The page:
Saturday, March 29, 2008

Immanence and transcendence

It's as if the universe is trying to tell me something. Twice this week, I've been lifted out of myself by a cellist.

I was not exactly ripe for the picking; work has been stressful, I'm still pretty tired from the big Holy Week push, and our house is a mess (to the point that I'd actually be grateful if the dirty dishes ran away with the spoons!). In short, I'm not at the top of my game this week.

Maybe that's exactly when this sort of thing happens.

Thursday night, Beloved and I went to see the Minnesota Orchestra in concert (as it was her birthday yesterday–HB, Babe!). Excellent program, including one of my favorite pieces ever: Dvorak's B minor Cello Concerto. I was a cellist for about 12 formative years, and this piece in particular was a source of complete bliss at a very difficult time in my life. I'd shut myself in my high school bedroom and listen raptly as the conversation started again between the capering cello and the plaintive French horn. Whatever my frame of mind when I started the cassette(!), by the time it was over I'd experienced some serious reframing. Cosmic, consuming joy within my reach.

Hearing the Dvorak in person was an event I'd dreamed of since I was sixteen. And it was an amazing performance. There was a substitute soloist called in to cover for the illness of the original guy, and I liked him before he even began to play. There's a long orchestral exposition before the soloist enters, and this young guy was turned halfway around in his chair, with his eyes closed and a huge grin on his face while the orchestra teed him up. I got the impression that he'd never been as happy to be anywhere as he was in that moment, and that instead of being nervous or stuffy about his role as a classical soloist, he was sitting in with some really great friends, loving every second of it. The music was glorious–he and the conductor received five ovations before intermission. Tears on many faces, and shouts of "BRAVO!" rang through the hall.

And, all of a sudden, I was that kid again, spellbound and at peace, in spite of everything. I saw a singer/songwriter named Rachel Garlin not too long ago who named this experience for me (play track 7 at the link if you'd like to hear it):

Now we're pulling back and forth
on our childhood joy
and our childhood woe
like a long bow
playing the cello.

And then there's August Rush. Simply a radiant movie. Loved the beautifully conceived and shot opening sequence. Loved the soundtrack. Loved the fact that the actors (who were playing professional musicians) had actually learned to play "their" instruments. They also happened to be the ones that I play: there were several guitarists and a cellist, and not once was I lifted out of the story by obvious musical fakery. Gratitude for that...but even more for the expansive, magical feeling of the entire experience. It went well beyond storytelling and became an invitation to experience the music that's present all around us, every minute–witness this conversation between Wizard, sort of a Fagin-like character to a bunch of musical-but-lost kids in NYC, and Evan, an 11-year-old just discovering his prodigious musical gift, as they stare up at a star-filled sky:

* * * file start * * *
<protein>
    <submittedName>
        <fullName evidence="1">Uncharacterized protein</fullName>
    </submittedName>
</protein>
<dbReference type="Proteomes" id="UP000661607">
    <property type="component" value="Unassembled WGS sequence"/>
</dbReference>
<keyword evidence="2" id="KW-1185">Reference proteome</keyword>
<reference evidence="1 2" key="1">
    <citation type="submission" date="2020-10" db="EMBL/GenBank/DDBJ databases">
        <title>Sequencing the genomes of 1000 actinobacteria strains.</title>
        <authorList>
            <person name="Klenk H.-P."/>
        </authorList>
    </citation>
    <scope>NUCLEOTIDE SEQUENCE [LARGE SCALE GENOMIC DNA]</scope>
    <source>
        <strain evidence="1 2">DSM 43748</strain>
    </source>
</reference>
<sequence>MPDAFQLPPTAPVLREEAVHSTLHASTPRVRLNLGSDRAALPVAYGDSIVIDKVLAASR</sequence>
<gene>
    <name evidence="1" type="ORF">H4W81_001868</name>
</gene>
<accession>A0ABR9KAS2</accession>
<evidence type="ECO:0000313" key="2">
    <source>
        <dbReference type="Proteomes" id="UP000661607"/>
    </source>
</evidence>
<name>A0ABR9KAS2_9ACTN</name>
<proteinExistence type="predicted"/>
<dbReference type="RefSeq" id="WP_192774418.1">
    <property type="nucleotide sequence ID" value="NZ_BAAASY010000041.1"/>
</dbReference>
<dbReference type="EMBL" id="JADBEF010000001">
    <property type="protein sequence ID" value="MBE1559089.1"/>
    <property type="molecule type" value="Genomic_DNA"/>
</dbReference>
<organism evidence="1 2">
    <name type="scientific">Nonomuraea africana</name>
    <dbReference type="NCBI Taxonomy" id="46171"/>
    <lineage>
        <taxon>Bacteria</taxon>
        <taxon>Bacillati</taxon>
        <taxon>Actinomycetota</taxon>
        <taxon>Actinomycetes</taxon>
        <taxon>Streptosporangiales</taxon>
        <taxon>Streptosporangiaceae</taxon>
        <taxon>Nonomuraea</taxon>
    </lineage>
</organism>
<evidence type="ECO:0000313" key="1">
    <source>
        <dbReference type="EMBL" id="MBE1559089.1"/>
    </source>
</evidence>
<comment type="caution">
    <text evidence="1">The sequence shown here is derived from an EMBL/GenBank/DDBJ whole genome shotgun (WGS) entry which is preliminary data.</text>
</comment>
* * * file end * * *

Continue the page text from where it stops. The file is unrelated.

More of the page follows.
W: Know what's out there? A series of higher tones. It's arranged by nature, governed by the laws of physics of the whole universe. It's an overtone, it's an energy, it's a wavelength--and if you're not riding it, good Lordy! You'll never hear it.
E: Where do you think it comes from–what I hear?
W: I think it comes from all around you, really. Comes through us–some of us. It's invisible, but you feel it.
E: So only some of us can hear it?
W: Only some of us are listening.

Tune in, friends. It's the beat of your heart, the song of the birds, the thump of the tires on the street, the cry of the neighbor's baby, the tink-tink of the chain link fence, the roar of the wind, the rustle of the leaves, the bang of the machinery. Stand still. Close your eyes and listen. Really listen. Nature combined with the sounds of our living–the pitch, the rhythm, the random call and the steady groove–what's the soundtrack of your day?

I dare you to find out. It's impossible to know the answer to that question and to not feel connected to the world around you...and also like you're soaring above it.

Miraculous. :-)

1 comment:

Anonymous said...

Hey J, Thanks for what you share. I am going to share this post with my staff today as a devotion. Inviting us all to really listen! It would do us some good to shut up around our table and really listen! Maybe we will really begin to hear each others contribution to the soundtrack of our community! THANKS! Love! B